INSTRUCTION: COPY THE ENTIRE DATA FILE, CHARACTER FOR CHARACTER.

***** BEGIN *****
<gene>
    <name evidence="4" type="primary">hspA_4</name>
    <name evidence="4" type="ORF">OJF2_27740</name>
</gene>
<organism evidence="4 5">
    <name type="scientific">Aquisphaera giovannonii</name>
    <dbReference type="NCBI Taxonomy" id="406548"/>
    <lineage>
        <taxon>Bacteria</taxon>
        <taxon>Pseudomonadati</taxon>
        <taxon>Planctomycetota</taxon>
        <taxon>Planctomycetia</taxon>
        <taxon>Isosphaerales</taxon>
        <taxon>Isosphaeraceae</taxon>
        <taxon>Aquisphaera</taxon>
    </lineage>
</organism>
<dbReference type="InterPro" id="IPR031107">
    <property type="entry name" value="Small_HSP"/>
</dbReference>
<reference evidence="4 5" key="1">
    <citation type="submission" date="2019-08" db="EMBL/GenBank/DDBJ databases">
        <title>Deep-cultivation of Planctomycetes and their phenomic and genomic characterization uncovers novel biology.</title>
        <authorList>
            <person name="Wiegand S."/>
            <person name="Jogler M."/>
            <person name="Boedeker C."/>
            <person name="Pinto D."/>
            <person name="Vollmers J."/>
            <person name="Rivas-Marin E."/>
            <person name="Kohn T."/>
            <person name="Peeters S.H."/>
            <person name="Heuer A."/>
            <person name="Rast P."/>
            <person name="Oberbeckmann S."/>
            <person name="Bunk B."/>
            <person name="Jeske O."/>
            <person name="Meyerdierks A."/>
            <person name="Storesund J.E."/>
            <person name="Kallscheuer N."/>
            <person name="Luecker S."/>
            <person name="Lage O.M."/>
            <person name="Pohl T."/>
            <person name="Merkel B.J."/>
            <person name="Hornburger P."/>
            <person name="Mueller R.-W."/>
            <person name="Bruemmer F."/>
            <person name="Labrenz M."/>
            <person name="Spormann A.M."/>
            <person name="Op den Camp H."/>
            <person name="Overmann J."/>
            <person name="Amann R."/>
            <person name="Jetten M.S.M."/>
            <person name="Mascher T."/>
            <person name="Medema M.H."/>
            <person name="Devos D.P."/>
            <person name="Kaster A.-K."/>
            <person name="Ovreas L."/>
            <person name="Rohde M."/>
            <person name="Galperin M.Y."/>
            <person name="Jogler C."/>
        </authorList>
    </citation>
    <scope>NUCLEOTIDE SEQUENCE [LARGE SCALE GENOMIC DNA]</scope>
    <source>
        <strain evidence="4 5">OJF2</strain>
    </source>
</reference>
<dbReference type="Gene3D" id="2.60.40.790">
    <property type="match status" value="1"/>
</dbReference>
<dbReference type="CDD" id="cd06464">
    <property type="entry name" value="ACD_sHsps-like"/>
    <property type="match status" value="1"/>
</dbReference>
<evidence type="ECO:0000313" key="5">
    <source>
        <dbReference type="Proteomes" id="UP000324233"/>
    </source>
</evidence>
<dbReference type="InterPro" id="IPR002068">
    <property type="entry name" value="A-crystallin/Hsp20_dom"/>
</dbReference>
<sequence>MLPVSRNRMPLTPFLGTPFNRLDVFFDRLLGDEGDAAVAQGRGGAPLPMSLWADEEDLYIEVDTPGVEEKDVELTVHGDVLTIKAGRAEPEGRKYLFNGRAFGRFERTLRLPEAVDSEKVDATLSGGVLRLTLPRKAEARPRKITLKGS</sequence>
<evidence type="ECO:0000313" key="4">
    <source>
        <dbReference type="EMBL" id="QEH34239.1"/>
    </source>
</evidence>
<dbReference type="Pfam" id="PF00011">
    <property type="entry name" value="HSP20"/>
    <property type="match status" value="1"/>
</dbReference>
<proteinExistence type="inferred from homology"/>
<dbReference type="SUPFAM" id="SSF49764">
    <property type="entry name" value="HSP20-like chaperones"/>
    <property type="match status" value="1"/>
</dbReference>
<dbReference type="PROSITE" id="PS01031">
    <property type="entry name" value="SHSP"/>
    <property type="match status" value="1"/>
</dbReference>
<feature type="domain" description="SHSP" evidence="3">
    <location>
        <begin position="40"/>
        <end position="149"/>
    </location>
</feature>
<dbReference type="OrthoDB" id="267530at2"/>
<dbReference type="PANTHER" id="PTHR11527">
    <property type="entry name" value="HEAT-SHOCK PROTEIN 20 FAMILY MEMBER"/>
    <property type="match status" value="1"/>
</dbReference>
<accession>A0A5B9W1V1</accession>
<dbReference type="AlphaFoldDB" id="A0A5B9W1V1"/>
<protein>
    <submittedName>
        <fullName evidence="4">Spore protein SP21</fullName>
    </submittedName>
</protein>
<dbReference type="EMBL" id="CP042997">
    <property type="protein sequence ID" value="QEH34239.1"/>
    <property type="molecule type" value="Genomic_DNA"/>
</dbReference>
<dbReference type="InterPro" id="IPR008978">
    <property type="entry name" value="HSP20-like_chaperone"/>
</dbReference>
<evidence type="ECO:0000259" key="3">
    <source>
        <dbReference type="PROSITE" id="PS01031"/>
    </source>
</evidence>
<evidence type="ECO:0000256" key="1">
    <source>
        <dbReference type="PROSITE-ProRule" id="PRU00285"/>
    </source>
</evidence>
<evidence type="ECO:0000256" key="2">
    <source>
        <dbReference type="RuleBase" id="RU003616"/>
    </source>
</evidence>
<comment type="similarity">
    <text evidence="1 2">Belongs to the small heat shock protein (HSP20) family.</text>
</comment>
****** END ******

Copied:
<gene>
    <name evidence="4" type="primary">hspA_4</name>
    <name evidence="4" type="ORF">OJF2_27740</name>
</gene>
<organism evidence="4 5">
    <name type="scientific">Aquisphaera giovannonii</name>
    <dbReference type="NCBI Taxonomy" id="406548"/>
    <lineage>
        <taxon>Bacteria</taxon>
        <taxon>Pseudomonadati</taxon>
        <taxon>Planctomycetota</taxon>
        <taxon>Planctomycetia</taxon>
        <taxon>Isosphaerales</taxon>
        <taxon>Isosphaeraceae</taxon>
        <taxon>Aquisphaera</taxon>
    </lineage>
</organism>
<dbReference type="InterPro" id="IPR031107">
    <property type="entry name" value="Small_HSP"/>
</dbReference>
<reference evidence="4 5" key="1">
    <citation type="submission" date="2019-08" db="EMBL/GenBank/DDBJ databases">
        <title>Deep-cultivation of Planctomycetes and their phenomic and genomic characterization uncovers novel biology.</title>
        <authorList>
            <person name="Wiegand S."/>
            <person name="Jogler M."/>
            <person name="Boedeker C."/>
            <person name="Pinto D."/>
            <person name="Vollmers J."/>
            <person name="Rivas-Marin E."/>
            <person name="Kohn T."/>
            <person name="Peeters S.H."/>
            <person name="Heuer A."/>
            <person name="Rast P."/>
            <person name="Oberbeckmann S."/>
            <person name="Bunk B."/>
            <person name="Jeske O."/>
            <person name="Meyerdierks A."/>
            <person name="Storesund J.E."/>
            <person name="Kallscheuer N."/>
            <person name="Luecker S."/>
            <person name="Lage O.M."/>
            <person name="Pohl T."/>
            <person name="Merkel B.J."/>
            <person name="Hornburger P."/>
            <person name="Mueller R.-W."/>
            <person name="Bruemmer F."/>
            <person name="Labrenz M."/>
            <person name="Spormann A.M."/>
            <person name="Op den Camp H."/>
            <person name="Overmann J."/>
            <person name="Amann R."/>
            <person name="Jetten M.S.M."/>
            <person name="Mascher T."/>
            <person name="Medema M.H."/>
            <person name="Devos D.P."/>
            <person name="Kaster A.-K."/>
            <person name="Ovreas L."/>
            <person name="Rohde M."/>
            <person name="Galperin M.Y."/>
            <person name="Jogler C."/>
        </authorList>
    </citation>
    <scope>NUCLEOTIDE SEQUENCE [LARGE SCALE GENOMIC DNA]</scope>
    <source>
        <strain evidence="4 5">OJF2</strain>
    </source>
</reference>
<dbReference type="Gene3D" id="2.60.40.790">
    <property type="match status" value="1"/>
</dbReference>
<dbReference type="CDD" id="cd06464">
    <property type="entry name" value="ACD_sHsps-like"/>
    <property type="match status" value="1"/>
</dbReference>
<evidence type="ECO:0000313" key="5">
    <source>
        <dbReference type="Proteomes" id="UP000324233"/>
    </source>
</evidence>
<dbReference type="InterPro" id="IPR002068">
    <property type="entry name" value="A-crystallin/Hsp20_dom"/>
</dbReference>
<sequence>MLPVSRNRMPLTPFLGTPFNRLDVFFDRLLGDEGDAAVAQGRGGAPLPMSLWADEEDLYIEVDTPGVEEKDVELTVHGDVLTIKAGRAEPEGRKYLFNGRAFGRFERTLRLPEAVDSEKVDATLSGGVLRLTLPRKAEARPRKITLKGS</sequence>
<evidence type="ECO:0000313" key="4">
    <source>
        <dbReference type="EMBL" id="QEH34239.1"/>
    </source>
</evidence>
<dbReference type="Pfam" id="PF00011">
    <property type="entry name" value="HSP20"/>
    <property type="match status" value="1"/>
</dbReference>
<proteinExistence type="inferred from homology"/>
<dbReference type="SUPFAM" id="SSF49764">
    <property type="entry name" value="HSP20-like chaperones"/>
    <property type="match status" value="1"/>
</dbReference>
<dbReference type="PROSITE" id="PS01031">
    <property type="entry name" value="SHSP"/>
    <property type="match status" value="1"/>
</dbReference>
<feature type="domain" description="SHSP" evidence="3">
    <location>
        <begin position="40"/>
        <end position="149"/>
    </location>
</feature>
<dbReference type="OrthoDB" id="267530at2"/>
<dbReference type="PANTHER" id="PTHR11527">
    <property type="entry name" value="HEAT-SHOCK PROTEIN 20 FAMILY MEMBER"/>
    <property type="match status" value="1"/>
</dbReference>
<accession>A0A5B9W1V1</accession>
<dbReference type="AlphaFoldDB" id="A0A5B9W1V1"/>
<protein>
    <submittedName>
        <fullName evidence="4">Spore protein SP21</fullName>
    </submittedName>
</protein>
<dbReference type="EMBL" id="CP042997">
    <property type="protein sequence ID" value="QEH34239.1"/>
    <property type="molecule type" value="Genomic_DNA"/>
</dbReference>
<dbReference type="InterPro" id="IPR008978">
    <property type="entry name" value="HSP20-like_chaperone"/>
</dbReference>
<evidence type="ECO:0000259" key="3">
    <source>
        <dbReference type="PROSITE" id="PS01031"/>
    </source>
</evidence>
<evidence type="ECO:0000256" key="1">
    <source>
        <dbReference type="PROSITE-ProRule" id="PRU00285"/>
    </source>
</evidence>
<evidence type="ECO:0000256" key="2">
    <source>
        <dbReference type="RuleBase" id="RU003616"/>
    </source>
</evidence>
<comment type="similarity">
    <text evidence="1 2">Belongs to the small heat shock protein (HSP20) family.</text>
</comment>